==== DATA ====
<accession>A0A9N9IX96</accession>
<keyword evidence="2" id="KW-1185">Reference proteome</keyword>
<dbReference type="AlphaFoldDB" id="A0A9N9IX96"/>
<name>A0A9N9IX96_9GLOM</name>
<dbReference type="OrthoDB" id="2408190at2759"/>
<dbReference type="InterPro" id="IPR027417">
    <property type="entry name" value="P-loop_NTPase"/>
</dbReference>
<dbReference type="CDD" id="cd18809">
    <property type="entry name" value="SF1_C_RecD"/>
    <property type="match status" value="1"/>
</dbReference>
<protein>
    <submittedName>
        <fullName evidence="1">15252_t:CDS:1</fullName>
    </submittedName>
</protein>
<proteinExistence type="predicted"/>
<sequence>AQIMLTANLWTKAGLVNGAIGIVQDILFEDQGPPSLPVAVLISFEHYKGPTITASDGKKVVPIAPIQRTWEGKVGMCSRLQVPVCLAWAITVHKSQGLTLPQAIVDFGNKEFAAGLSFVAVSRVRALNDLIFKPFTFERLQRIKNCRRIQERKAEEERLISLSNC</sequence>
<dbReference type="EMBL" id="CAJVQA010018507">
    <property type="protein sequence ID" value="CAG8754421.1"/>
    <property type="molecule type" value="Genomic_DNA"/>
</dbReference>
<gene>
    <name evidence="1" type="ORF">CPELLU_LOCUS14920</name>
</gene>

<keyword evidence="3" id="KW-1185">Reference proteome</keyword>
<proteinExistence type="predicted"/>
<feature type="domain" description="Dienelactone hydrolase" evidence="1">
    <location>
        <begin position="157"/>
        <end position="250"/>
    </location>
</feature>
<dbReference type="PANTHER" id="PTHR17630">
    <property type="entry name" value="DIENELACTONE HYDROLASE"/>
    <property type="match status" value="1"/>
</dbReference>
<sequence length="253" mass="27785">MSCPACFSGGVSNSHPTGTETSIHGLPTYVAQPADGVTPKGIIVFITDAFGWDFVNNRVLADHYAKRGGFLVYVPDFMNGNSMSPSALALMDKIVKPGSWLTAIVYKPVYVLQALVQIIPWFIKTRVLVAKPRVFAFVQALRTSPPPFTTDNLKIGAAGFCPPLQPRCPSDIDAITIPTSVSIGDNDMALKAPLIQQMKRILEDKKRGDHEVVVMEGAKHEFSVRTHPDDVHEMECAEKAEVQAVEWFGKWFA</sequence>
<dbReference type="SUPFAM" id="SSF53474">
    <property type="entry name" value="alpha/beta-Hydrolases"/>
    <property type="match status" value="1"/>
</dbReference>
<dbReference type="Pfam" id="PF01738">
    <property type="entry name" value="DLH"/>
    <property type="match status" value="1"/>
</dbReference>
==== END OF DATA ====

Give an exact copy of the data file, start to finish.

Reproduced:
<accession>A0A9N9IX96</accession>
<keyword evidence="2" id="KW-1185">Reference proteome</keyword>
<dbReference type="AlphaFoldDB" id="A0A9N9IX96"/>
<name>A0A9N9IX96_9GLOM</name>
<dbReference type="OrthoDB" id="2408190at2759"/>
<dbReference type="InterPro" id="IPR027417">
    <property type="entry name" value="P-loop_NTPase"/>
</dbReference>
<dbReference type="CDD" id="cd18809">
    <property type="entry name" value="SF1_C_RecD"/>
    <property type="match status" value="1"/>
</dbReference>
<protein>
    <submittedName>
        <fullName evidence="1">15252_t:CDS:1</fullName>
    </submittedName>
</protein>
<proteinExistence type="predicted"/>
<sequence>AQIMLTANLWTKAGLVNGAIGIVQDILFEDQGPPSLPVAVLISFEHYKGPTITASDGKKVVPIAPIQRTWEGKVGMCSRLQVPVCLAWAITVHKSQGLTLPQAIVDFGNKEFAAGLSFVAVSRVRALNDLIFKPFTFERLQRIKNCRRIQERKAEEERLISLSNC</sequence>
<dbReference type="EMBL" id="CAJVQA010018507">
    <property type="protein sequence ID" value="CAG8754421.1"/>
    <property type="molecule type" value="Genomic_DNA"/>
</dbReference>
<gene>
    <name evidence="1" type="ORF">CPELLU_LOCUS14920</name>
</gene>

<keyword evidence="3" id="KW-1185">Reference proteome</keyword>
<proteinExistence type="predicted"/>
<feature type="domain" description="Dienelactone hydrolase" evidence="1">
    <location>
        <begin position="157"/>
        <end position="250"/>
    </location>
</feature>
<dbReference type="PANTHER" id="PTHR17630">
    <property type="entry name" value="DIENELACTONE HYDROLASE"/>
    <property type="match status" value="1"/>
</dbReference>
<sequence length="253" mass="27785">MSCPACFSGGVSNSHPTGTETSIHGLPTYVAQPADGVTPKGIIVFITDAFGWDFVNNRVLADHYAKRGGFLVYVPDFMNGNSMSPSALALMDKIVKPGSWLTAIVYKPVYVLQALVQIIPWFIKTRVLVAKPRVFAFVQALRTSPPPFTTDNLKIGAAGFCPPLQPRCPSDIDAITIPTSVSIGDNDMALKAPLIQQMKRILEDKKRGDHEVVVMEGAKHEFSVRTHPDDVHEMECAEKAEVQAVEWFGKWFA</sequence>
<dbReference type="SUPFAM" id="SSF53474">
    <property type="entry name" value="alpha/beta-Hydrolases"/>
    <property type="match status" value="1"/>
</dbReference>
<dbReference type="Pfam" id="PF01738">
    <property type="entry name" value="DLH"/>
    <property type="match status" value="1"/>
</dbReference>